The Pull of the Moon
by Julie Paul
Brindle & Glass, 2014
$19.95; 184 pages
Reviewed by Margaret Thompson
If fiction serves to map what makes us human, the short story may represent those small regions, shown in contrasting colour to demonstrate their position vis à vis the larger country or continent, and magnified to reveal their complexities in more detail. In her second collection of short stories, Julie Paul surveys the minutiae of human relationships with a sharp and quizzical eye.
Her characters are what would be called ordinary people: married couples and single parents, friends and colleagues, family members and complete strangers. We observe them in their separate landscapes, coping with separation and parenting duties, going on holiday, irritated by their neighbours and apartment living, resentful of family demands—all very much the stuff of daily life until we hear the details. Then we see the old secret behind the cottage holiday that has frozen a family in denial and guilt in “The King is Dead,” the psychic distortion caused by the accidental killing of a baby rescued from a car wreck in “Damage,” the grief and loneliness of a brother and sister, “each with a country to themselves,” in “Crossing Over.”
Many of the characters yearn for love and connection, but there is not a single straightforward path for any of them. In “Flip,” the main character seems at first to be a caricature of a librarian: Claudia is timid, socially awkward and has a talent for self-deprecation. She has also had very few sexual experiences apart from an early collision with fellatio and a short-lived relationship with Clark which ended with a text to say he’d gone to Alberta.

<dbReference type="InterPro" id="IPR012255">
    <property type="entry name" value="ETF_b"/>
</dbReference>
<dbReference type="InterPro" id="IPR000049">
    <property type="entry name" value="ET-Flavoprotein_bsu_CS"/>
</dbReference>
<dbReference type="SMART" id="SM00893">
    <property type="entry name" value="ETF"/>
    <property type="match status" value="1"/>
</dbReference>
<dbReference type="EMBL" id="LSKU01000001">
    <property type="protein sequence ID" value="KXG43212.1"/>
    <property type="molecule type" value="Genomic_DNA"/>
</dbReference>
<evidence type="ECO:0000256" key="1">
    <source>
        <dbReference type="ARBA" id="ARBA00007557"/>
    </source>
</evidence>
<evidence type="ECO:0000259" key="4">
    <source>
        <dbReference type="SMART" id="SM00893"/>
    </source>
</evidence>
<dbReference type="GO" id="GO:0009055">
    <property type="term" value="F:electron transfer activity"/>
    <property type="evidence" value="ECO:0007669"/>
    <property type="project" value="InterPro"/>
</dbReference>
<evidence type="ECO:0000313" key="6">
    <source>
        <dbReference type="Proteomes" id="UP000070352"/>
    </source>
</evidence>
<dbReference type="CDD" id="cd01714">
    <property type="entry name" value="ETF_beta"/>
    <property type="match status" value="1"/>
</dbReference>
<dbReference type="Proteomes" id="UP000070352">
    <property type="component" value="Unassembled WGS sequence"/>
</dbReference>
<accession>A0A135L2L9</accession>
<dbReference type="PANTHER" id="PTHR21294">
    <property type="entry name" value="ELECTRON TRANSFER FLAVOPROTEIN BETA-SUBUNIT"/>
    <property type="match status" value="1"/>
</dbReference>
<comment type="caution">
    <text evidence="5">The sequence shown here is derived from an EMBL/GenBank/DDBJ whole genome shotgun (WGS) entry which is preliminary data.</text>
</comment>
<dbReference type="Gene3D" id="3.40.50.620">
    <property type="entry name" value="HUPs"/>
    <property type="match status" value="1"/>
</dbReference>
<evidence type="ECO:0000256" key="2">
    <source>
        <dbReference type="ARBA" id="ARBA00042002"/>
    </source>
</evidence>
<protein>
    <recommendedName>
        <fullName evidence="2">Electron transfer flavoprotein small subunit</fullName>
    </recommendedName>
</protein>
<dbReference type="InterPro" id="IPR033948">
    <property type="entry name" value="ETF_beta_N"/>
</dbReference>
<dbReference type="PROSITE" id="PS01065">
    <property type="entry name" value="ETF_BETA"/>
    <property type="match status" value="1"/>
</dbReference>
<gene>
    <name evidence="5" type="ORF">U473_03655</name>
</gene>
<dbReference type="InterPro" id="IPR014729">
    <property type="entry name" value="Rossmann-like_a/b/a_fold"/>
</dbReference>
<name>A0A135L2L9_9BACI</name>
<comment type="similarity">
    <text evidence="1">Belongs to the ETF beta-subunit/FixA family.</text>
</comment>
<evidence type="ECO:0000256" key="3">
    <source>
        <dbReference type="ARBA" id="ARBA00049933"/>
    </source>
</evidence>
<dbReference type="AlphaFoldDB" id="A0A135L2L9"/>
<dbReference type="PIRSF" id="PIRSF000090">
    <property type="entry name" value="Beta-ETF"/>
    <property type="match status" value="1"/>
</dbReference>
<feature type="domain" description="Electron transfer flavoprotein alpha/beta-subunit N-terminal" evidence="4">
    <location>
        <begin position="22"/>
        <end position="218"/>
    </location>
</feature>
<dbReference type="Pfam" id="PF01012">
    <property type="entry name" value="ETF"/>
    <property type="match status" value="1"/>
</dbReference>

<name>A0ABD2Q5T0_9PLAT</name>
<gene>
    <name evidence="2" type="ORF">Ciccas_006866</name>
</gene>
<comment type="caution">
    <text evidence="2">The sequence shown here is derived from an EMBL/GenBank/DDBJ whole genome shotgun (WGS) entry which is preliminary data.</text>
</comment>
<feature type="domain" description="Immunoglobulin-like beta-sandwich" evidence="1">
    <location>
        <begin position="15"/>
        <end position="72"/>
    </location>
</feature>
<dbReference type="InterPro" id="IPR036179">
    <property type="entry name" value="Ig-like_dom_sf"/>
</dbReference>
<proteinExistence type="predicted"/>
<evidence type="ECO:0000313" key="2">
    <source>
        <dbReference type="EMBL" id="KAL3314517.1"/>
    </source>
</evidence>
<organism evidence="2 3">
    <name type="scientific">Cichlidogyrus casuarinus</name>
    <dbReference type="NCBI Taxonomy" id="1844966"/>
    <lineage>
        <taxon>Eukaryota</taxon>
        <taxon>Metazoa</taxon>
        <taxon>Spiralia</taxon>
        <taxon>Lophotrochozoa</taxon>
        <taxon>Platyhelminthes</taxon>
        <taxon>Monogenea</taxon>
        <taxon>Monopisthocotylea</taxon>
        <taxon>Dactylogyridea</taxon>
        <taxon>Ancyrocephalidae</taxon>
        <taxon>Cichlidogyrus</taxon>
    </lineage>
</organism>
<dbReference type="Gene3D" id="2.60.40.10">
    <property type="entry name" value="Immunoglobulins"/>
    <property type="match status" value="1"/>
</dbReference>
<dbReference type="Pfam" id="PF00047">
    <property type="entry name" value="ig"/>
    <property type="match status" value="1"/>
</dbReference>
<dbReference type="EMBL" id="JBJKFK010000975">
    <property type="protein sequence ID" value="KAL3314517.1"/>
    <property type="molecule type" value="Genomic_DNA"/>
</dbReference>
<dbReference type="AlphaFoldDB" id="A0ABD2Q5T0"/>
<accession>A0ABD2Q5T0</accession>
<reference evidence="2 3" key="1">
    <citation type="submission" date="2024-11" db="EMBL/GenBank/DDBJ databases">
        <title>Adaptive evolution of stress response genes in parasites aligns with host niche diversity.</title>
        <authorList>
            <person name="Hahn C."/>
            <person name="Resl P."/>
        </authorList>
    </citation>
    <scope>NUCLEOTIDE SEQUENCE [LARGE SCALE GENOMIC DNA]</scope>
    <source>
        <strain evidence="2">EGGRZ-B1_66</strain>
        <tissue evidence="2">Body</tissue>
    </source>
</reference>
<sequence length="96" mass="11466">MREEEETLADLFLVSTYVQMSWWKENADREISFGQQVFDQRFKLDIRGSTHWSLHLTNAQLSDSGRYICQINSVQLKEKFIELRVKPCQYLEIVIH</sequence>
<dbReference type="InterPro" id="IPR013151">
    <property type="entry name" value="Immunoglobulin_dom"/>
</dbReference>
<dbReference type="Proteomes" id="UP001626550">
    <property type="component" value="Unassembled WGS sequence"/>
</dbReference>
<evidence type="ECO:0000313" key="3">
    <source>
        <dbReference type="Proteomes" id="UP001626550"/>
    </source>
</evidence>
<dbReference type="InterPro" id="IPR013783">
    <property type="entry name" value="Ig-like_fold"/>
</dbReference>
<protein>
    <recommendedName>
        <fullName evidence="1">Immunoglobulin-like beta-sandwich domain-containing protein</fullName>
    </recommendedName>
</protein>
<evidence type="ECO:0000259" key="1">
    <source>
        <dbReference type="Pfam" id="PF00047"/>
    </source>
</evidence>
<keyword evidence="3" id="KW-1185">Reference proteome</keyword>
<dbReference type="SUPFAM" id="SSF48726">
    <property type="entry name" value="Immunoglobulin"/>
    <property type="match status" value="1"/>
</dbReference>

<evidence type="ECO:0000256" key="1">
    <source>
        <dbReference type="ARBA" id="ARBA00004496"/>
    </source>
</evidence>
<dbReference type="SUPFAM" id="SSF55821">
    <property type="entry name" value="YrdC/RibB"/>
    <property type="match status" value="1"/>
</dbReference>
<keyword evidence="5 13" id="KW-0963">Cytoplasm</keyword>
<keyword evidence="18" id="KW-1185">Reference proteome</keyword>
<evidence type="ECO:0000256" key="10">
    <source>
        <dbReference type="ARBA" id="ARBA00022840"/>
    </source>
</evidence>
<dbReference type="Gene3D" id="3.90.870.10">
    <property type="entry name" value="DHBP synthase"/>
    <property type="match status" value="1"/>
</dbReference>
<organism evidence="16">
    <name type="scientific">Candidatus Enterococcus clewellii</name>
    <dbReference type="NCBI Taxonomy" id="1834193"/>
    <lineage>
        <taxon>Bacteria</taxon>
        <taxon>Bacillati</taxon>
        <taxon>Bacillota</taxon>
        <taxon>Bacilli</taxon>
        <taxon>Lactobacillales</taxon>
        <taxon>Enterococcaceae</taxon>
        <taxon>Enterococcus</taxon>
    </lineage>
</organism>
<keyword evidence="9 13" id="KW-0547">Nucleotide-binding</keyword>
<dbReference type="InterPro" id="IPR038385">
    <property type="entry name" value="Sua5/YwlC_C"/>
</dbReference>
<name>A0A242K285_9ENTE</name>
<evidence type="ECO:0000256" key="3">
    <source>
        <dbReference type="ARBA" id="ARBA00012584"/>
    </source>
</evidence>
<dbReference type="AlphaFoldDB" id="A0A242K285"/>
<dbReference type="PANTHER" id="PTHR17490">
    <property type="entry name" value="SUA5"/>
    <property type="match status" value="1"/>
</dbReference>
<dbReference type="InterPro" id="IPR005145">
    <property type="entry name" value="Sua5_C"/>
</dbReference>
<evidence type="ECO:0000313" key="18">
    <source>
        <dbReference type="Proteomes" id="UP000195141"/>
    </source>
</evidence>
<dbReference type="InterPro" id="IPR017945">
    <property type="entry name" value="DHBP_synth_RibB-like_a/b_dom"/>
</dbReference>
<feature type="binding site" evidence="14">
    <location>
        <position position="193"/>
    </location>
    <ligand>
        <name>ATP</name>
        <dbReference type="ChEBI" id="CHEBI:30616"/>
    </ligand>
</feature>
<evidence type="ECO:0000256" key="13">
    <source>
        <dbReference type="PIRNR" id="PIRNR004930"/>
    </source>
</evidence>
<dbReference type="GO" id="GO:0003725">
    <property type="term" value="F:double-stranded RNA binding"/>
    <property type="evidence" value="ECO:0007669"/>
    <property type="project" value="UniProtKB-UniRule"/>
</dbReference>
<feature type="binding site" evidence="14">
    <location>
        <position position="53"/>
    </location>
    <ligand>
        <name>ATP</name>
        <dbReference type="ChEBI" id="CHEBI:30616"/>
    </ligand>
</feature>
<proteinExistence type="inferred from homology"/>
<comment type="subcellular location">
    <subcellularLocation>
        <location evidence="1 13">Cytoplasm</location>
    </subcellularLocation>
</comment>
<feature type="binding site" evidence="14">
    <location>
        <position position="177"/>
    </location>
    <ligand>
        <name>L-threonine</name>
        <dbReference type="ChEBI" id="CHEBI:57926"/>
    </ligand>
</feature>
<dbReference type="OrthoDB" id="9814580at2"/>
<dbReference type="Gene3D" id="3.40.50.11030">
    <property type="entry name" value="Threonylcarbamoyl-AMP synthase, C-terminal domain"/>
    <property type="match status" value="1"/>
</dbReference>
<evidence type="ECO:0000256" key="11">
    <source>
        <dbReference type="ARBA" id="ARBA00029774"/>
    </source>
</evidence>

Rodger’s courtship transforms Claudia, who “feels like another person has entered her body,” and she finds herself whisked off to Cuba, where she sees, “Women with gigantic cigars in their mouths, looking like they’re enjoying themselves immensely.” This is sex as fun, but Andrew’s experience in “Weeping Camperdown” is alarmingly different. He is a single parent dipping his toe in the dating pool once again. He seems to find a soulmate in Joni. Lying under the Weeping Camperdown in the Ross Bay cemetery is idyllic, but subsequent events quickly bring far more than he bargains for, Joni’s ideas of love being as freakish a mutation as the tree.
Guilt and responsibility for others run like underground rivers in many of the stories. The narrator in “Adios” struggles with her part in Fred Poole’s death, having ignored her neighbour, the victim of a stroke, when she saw him wandering down the street. Even this guilt has its complications, for the Pooles resist medical intervention for religious reasons, and there is a delicious irony in the end to the narrator going to Mrs Poole’s rescue when she has a fall, and becoming “the answer to a prayer.” Angela in “Her Full Name was Beatrice” frets over her role in the tragedy of her friend Erica murdering her child, Beany, tormenting herself with “what ifs,” dreaming of alternative scenarios, addressing herself as “You.”
This is not to say that the tone is unrelievedly serious. There is a delightful sense of humour at work here, and even the most serious stories are leavened by wit, by captivating throwaway lines, by hilarious, incongruous detail. It is a reminder that we are dealing with humans and human behaviour seen up close: funny, sad, inadequate, tragic, venal, conflicted, desperate, sometimes even noble. This particular cartography is often entertaining, frequently disturbing, and always illuminating.
Julie Paul will launch The Pull of the Moon on Sept. 28 at 7.30 p.m. at Munro’s Books in Victoria.
Margaret Thompson’s new novel is The Cuckoo’s Child.